You realize there are 365 days.

There was about a 4- or 5-month period where I did not have a day off. Sometimes, I was teaching 2 or 3 a day. That is a state-mandated four-hour minimum class. I had ER doctors that were asking me to do classes. I did probably three classes for a group of doctors. They were third shift ER doctors. We were starting at 2:00 in the morning and getting done before they went on the third shift. It was getting the class portion out of the way. They would come on their day off and do their shooting qualification. I was getting it done.

Money was rolling in, do not get me wrong, but the hours were insane. I’m certainly not complaining because I loved that people wanted to get this education. A huge part of my business was thinking outside of the box and going, “How can I make this business fruitful with something that is so saturated in the market?” There are LTC instructors everywhere. When I went down in 2017 to take the class right outside of Austin, there were 180 people in my class with two women.

They will tell you, “You are never going to make a full-time living doing this. It is got to be a side hustle, a community effort, or a passion project.” It is all of those things. Do not get me wrong. Me and Courtney, she retired from the Navy, were looking at each other and going, “Hold my beer. You do not even know. There are so many women that need this education. We are about to start businesses and be full-time in this.” The warp speed for me was this whole panic of 2020 where people were buying guns out of sheer fear of the unknown. They needed training for it.

Think back. If you could go back and tell your twenty-year-old self something that would help you in your entrepreneurial journey, what would that be?

I would have told myself to take a Finance class and sponge it in. By finance, I mean understanding investments, bookkeeping, and P&L. It is not difficult, but it is a learning process like anything else. I sat down, started writing that workshop for young entrepreneurial women, and went, “They are not teaching this in school anymore.”


When you're a trailblazer in a new area, you have to be humble and willing to learn. You cannot fall into the trap of comparison. Click To Tweet


I remember having to take a class. It was not a long class, but it was a project in a class where you had to come up with a business model and a business plan. I do not think they do that anymore in schools. There is no civic education in schools anymore so that people understand how the government and things work.

I started thinking about that and going, “What do young entrepreneurs, male or female, need to know?” You need to understand how to deal with things like QuickBooks, expenses, and things you can write off. Having a CPA is the greatest thing imaginable. It is worth every penny. It is understanding what your monthly expenses and investments are. There are a lot of tools that I use. I have an investment account and an E*TRADE. It is Charles Schwab now or something like that. They bought them out. I have one of those for my big investments. It is something as simple as Acorns.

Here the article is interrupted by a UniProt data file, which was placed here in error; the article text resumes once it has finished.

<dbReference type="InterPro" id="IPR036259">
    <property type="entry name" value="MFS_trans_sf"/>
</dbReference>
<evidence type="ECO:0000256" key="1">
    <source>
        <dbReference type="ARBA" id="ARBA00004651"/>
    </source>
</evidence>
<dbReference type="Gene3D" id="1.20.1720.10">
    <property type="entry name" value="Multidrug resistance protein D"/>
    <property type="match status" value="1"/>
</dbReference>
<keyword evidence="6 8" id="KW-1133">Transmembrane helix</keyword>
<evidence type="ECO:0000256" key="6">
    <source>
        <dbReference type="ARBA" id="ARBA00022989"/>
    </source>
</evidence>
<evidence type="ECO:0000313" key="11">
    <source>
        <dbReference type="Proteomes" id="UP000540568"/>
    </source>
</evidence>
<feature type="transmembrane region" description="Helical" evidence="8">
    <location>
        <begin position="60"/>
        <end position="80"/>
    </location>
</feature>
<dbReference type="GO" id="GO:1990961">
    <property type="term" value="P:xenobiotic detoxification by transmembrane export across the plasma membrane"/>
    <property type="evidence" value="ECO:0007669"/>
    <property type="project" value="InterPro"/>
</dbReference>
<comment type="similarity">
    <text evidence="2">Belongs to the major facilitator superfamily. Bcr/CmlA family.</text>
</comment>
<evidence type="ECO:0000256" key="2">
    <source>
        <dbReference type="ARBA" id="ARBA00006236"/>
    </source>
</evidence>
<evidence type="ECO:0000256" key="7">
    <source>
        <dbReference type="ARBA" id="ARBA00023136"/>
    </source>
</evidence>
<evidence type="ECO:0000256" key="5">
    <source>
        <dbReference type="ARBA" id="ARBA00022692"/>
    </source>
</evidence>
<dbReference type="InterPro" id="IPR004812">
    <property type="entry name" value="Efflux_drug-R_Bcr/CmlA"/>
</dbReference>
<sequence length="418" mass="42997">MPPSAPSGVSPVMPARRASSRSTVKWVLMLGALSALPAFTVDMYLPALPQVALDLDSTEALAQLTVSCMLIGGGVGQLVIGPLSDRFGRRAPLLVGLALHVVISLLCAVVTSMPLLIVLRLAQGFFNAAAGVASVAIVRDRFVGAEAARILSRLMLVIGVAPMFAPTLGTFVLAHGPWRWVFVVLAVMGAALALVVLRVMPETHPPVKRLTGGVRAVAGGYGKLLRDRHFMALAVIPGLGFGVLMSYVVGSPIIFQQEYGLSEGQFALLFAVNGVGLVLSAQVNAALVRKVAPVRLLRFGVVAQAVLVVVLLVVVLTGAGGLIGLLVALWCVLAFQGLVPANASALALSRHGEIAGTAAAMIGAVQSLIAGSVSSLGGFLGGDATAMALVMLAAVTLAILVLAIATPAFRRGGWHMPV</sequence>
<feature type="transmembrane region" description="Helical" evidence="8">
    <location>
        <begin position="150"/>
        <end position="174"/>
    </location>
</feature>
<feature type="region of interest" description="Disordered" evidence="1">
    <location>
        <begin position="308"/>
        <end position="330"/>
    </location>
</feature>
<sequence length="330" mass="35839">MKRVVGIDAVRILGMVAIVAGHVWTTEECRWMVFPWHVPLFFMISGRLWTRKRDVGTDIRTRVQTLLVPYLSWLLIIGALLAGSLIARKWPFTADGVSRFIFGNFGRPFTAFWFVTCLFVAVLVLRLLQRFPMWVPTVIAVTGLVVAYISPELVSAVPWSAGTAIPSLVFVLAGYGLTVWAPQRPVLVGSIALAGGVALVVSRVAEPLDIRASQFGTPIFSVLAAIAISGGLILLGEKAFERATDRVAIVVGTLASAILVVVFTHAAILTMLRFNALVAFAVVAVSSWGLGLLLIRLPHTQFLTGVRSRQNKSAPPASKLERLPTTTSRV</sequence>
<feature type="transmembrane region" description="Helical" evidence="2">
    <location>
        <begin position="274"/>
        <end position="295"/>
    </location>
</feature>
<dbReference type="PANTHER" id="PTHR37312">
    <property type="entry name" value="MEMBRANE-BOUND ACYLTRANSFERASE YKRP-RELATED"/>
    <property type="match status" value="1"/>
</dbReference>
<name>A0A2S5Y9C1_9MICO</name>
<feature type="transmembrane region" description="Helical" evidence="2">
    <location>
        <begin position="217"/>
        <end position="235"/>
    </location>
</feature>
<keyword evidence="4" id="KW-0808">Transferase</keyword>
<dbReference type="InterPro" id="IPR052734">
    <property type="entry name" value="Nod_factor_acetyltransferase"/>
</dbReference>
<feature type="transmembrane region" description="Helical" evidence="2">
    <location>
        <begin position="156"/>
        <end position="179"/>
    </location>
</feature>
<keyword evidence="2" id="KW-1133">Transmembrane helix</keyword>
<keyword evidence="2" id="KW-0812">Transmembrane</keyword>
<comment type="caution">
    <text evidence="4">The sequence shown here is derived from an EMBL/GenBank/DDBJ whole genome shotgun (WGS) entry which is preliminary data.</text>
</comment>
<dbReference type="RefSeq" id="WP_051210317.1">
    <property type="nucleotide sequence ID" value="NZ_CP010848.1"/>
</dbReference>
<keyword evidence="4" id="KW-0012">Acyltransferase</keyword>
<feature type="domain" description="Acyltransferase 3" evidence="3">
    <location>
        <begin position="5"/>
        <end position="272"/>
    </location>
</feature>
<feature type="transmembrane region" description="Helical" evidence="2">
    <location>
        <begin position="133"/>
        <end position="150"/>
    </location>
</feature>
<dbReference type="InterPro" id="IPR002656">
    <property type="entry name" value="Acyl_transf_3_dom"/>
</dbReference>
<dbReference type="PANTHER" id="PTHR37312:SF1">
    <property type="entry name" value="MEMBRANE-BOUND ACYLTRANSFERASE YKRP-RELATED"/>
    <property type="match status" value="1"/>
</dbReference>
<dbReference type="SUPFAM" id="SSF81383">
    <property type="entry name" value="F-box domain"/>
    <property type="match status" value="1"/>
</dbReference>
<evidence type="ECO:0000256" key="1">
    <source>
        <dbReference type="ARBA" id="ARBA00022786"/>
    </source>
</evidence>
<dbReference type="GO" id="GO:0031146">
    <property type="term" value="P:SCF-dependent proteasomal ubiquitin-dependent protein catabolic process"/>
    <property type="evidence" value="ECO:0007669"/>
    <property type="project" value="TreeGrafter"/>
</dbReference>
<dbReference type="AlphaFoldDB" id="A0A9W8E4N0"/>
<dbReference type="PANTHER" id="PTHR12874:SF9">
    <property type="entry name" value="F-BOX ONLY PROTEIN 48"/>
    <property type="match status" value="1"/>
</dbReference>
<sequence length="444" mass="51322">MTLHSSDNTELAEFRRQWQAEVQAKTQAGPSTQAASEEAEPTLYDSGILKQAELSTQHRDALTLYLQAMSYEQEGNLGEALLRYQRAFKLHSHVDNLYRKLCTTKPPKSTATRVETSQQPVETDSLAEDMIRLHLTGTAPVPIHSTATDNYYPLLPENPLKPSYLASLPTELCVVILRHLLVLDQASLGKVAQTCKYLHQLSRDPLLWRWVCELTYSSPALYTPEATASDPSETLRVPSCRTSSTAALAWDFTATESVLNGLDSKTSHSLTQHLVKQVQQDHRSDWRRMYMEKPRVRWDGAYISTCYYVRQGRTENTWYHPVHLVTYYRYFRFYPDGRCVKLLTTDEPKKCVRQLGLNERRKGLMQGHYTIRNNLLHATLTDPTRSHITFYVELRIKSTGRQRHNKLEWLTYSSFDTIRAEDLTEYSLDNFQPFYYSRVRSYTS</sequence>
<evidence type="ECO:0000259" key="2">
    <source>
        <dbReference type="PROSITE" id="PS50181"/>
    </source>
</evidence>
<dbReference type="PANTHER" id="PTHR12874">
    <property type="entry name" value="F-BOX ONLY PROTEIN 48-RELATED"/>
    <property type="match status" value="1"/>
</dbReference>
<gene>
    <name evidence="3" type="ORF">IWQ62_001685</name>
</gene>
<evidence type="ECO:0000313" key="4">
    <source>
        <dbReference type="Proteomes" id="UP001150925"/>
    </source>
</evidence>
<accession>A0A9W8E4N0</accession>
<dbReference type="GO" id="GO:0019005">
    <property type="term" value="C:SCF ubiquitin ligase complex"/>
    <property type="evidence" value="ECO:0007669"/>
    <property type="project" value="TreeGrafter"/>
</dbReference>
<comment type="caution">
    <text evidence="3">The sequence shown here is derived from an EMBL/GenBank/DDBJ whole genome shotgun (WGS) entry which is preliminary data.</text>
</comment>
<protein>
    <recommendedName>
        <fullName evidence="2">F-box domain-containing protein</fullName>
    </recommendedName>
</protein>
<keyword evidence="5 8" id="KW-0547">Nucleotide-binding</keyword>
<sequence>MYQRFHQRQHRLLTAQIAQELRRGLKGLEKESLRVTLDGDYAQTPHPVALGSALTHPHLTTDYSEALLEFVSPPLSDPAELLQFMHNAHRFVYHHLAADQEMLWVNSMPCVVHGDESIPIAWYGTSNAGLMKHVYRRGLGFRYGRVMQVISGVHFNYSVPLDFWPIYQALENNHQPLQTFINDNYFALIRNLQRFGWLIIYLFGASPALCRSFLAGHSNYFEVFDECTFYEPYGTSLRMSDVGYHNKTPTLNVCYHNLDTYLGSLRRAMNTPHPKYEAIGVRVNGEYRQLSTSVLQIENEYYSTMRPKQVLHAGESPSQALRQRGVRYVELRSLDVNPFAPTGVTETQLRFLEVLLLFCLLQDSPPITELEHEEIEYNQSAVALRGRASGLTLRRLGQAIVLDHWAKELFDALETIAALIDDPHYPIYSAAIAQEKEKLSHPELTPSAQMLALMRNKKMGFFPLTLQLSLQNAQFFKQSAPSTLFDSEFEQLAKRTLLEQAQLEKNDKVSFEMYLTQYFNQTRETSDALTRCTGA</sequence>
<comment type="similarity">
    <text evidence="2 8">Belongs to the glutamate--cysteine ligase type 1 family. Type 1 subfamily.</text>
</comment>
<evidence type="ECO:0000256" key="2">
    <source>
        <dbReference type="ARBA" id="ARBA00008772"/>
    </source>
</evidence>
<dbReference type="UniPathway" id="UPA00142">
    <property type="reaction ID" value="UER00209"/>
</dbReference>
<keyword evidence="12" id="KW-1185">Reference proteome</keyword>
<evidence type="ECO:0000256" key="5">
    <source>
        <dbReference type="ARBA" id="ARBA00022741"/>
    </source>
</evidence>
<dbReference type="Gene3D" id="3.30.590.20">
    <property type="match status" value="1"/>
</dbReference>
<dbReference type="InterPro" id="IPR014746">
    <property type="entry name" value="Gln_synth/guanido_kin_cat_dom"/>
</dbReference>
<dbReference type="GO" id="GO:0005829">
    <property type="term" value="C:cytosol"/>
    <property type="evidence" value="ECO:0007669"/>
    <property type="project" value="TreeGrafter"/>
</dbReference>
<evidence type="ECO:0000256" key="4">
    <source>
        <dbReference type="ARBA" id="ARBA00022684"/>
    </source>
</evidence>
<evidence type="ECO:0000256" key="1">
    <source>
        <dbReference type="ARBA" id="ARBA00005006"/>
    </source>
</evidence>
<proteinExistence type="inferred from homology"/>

It is amazing. You can do short-term and long-term Roth IRA versus short-term investments. You hook it up to your debit card or credit card. If you do not pay your credit cards off every month, this is not a good idea, but if you do, you can hook it up. Every time you spend money, it rounds it up to the nearest dollar. Once you reach $5, it sweeps it out of your primary account and into this investment account.

You can choose how aggressively you want it to invest things for you. It is wonderful. They have partnerships with places like Airbnb and stuff like that. If you use these certain partners, they will put money into your investment account. I started doing this years ago. My spare change has turned into $7,000, and I haven’t done anything. I just look at it sometimes.

People continually overestimate the progress they can achieve in the short-term and the long-term with small choices that seemingly are inconsequential but, over a period, make a huge difference.

If you are not following people like @MoneySmartGuy on Instagram and Adam Sosnick whose handle is @SOSTalksMoney, they explain these complicated things like compounding interest and whatnot. That is super interesting. Adam Sosnick even did a thing on Uber versus owning a car that I thought was fascinating. He went over every expense that you have when you own a car and why it is a potentially bad idea unless it is something that you need. In Texas, a lot of us need cars. It is where you draw the line and what expenses you have.